Genuine Smokies are still made using traditional methods dating back to the late 1800's. Whereby a haddock, identified by the distinctive thumb print behind each gill, is gutted, washed and boxed for auction at sea.
Once at the smoke house the first stage is to head and clean the fish before salting them for a period of time, usually overnight. This cures the fish allowing them to be kept for a period of time with no refrigeration. This probably dates back to when there were no fridges available.
The next step is to tie them in pairs before hanging on the traditional wooden sticks. These are then left to dry (drooth).
Meanwhile the "barrel" is prepared. Traditionally this was sunk into the ground to form a pit. Nowadays the barrel is above ground and constructed of brick approximately 2 metres square.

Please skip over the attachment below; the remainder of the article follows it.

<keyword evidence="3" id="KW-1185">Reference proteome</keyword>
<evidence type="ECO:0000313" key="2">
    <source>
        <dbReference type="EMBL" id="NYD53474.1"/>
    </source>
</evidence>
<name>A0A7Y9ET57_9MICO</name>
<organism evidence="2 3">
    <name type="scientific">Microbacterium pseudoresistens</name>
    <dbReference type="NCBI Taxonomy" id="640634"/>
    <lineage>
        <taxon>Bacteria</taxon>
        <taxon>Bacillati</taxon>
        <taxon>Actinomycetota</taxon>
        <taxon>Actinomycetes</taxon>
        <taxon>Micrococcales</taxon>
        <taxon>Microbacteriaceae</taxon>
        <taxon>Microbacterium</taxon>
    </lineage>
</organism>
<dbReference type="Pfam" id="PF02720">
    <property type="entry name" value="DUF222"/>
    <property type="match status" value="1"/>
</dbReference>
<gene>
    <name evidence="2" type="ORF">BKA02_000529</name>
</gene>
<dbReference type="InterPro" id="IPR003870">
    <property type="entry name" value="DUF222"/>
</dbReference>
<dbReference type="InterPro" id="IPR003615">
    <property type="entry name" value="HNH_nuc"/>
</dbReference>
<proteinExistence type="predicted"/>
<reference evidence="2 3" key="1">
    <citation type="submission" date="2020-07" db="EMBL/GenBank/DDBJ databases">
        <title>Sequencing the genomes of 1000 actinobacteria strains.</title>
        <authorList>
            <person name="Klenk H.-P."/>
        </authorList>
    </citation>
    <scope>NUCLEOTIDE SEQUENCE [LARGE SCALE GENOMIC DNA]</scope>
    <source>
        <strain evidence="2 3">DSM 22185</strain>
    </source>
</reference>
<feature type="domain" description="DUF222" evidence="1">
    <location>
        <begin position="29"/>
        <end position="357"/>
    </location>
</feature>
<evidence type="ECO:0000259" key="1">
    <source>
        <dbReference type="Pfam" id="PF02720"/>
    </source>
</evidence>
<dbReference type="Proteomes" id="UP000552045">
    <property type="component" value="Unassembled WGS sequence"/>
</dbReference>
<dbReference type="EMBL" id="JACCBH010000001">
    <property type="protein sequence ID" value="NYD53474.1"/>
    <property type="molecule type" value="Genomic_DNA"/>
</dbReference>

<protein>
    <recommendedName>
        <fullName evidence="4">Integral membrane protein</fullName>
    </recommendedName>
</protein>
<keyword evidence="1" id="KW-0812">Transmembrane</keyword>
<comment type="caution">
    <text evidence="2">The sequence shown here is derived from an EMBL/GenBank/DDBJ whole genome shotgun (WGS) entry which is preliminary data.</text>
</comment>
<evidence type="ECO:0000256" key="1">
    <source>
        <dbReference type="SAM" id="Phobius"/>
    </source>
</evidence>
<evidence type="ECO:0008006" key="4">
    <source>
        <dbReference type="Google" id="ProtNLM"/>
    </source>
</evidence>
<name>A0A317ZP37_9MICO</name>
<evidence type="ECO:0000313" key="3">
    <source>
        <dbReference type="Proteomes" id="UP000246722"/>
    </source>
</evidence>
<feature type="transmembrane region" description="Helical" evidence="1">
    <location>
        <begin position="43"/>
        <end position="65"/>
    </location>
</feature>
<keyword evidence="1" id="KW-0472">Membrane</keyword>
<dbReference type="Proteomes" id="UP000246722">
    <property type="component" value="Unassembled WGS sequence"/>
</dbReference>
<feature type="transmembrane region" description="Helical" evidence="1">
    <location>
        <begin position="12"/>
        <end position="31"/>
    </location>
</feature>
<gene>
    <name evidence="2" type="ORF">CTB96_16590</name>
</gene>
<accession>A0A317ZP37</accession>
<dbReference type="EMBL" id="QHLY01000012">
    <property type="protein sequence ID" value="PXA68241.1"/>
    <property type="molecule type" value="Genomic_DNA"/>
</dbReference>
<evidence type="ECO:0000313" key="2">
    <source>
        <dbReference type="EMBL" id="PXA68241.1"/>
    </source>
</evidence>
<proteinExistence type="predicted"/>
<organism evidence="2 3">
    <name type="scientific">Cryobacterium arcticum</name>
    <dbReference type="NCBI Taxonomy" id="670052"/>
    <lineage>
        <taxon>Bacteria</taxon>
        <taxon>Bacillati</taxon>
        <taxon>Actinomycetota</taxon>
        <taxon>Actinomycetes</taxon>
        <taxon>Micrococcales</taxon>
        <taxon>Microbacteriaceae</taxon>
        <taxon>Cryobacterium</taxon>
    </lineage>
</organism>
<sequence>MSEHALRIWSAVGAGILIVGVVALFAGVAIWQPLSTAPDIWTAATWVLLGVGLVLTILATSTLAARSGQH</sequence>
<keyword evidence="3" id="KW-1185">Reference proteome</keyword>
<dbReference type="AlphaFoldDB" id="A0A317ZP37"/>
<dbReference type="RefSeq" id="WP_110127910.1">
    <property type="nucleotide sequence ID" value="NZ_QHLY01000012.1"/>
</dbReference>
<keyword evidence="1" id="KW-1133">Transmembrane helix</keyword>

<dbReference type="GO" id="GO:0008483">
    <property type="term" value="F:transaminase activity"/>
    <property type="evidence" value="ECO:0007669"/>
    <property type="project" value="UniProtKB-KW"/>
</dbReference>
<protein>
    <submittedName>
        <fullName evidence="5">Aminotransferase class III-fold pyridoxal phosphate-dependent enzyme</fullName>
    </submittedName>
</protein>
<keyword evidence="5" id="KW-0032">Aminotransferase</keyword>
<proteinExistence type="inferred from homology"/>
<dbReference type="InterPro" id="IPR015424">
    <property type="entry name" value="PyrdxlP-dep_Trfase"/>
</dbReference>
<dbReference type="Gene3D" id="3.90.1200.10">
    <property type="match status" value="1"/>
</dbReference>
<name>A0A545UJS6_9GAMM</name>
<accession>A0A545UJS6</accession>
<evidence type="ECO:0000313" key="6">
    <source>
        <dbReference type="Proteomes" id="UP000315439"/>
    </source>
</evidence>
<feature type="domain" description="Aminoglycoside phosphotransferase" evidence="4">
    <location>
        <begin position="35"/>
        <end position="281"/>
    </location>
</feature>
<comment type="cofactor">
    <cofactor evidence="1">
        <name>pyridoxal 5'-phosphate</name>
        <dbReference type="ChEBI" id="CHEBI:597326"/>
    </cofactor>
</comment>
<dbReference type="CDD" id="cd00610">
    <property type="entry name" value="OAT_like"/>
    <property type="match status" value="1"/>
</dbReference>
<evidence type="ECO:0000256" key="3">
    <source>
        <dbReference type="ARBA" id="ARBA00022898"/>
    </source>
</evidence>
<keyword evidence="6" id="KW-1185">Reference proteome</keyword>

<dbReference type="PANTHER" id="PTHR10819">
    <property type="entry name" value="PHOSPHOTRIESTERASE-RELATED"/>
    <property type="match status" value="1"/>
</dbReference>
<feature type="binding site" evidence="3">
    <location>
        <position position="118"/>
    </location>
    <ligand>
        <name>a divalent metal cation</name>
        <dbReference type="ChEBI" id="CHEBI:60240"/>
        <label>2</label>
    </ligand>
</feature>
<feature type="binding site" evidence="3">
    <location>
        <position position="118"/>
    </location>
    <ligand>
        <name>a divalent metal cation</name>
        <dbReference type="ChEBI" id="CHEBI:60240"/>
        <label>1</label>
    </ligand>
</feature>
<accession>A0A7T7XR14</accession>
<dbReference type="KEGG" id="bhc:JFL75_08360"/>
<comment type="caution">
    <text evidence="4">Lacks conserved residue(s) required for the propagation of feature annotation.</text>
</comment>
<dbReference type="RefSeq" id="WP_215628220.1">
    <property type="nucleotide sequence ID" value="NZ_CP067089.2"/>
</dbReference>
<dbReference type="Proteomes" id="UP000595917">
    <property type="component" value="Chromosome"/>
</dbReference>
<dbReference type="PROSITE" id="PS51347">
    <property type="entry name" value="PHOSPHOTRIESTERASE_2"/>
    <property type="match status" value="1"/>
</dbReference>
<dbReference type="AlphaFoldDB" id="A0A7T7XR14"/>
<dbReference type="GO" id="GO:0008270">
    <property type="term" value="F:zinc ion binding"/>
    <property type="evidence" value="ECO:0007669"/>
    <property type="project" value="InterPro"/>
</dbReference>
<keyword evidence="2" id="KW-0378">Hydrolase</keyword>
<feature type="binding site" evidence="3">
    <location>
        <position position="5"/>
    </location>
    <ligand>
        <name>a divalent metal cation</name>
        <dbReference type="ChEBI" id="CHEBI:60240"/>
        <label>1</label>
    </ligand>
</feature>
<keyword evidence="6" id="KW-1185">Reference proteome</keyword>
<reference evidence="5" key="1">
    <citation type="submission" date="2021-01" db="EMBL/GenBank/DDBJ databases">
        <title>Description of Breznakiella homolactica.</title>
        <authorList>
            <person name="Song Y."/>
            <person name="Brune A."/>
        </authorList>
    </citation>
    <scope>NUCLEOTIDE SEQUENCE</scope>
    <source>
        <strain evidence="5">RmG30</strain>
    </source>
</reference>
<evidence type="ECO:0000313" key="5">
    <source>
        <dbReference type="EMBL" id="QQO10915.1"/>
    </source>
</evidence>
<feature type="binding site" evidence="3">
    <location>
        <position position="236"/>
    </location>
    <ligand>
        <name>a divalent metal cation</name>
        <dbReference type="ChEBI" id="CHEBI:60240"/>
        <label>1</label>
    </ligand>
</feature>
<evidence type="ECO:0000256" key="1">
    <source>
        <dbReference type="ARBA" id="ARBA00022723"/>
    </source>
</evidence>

The fire is laid using any hardwood, this gives the smokies their distinctive colour and flavour. Once the fire is burning the sticks are laid across the top of the barrel approximately 3 feet above. Then the lid is closed and covered with a hessian cloth to let the fire breathe.
Smokies are generally "smoked" for anything between 45-90 minutes, depending on the wind conditions, type of fish and quality of wood at the time.
Once golden brown the smokies are ready to eat.
Smoking haddock is still very much a cottage industry in Arbroath with a designated area within the town. When visiting Arbroath head for the "fit of the toon" where your nose will soon lead you to the nearest smoke house.
The best way to enjoy this delicacy is straight off the barrel.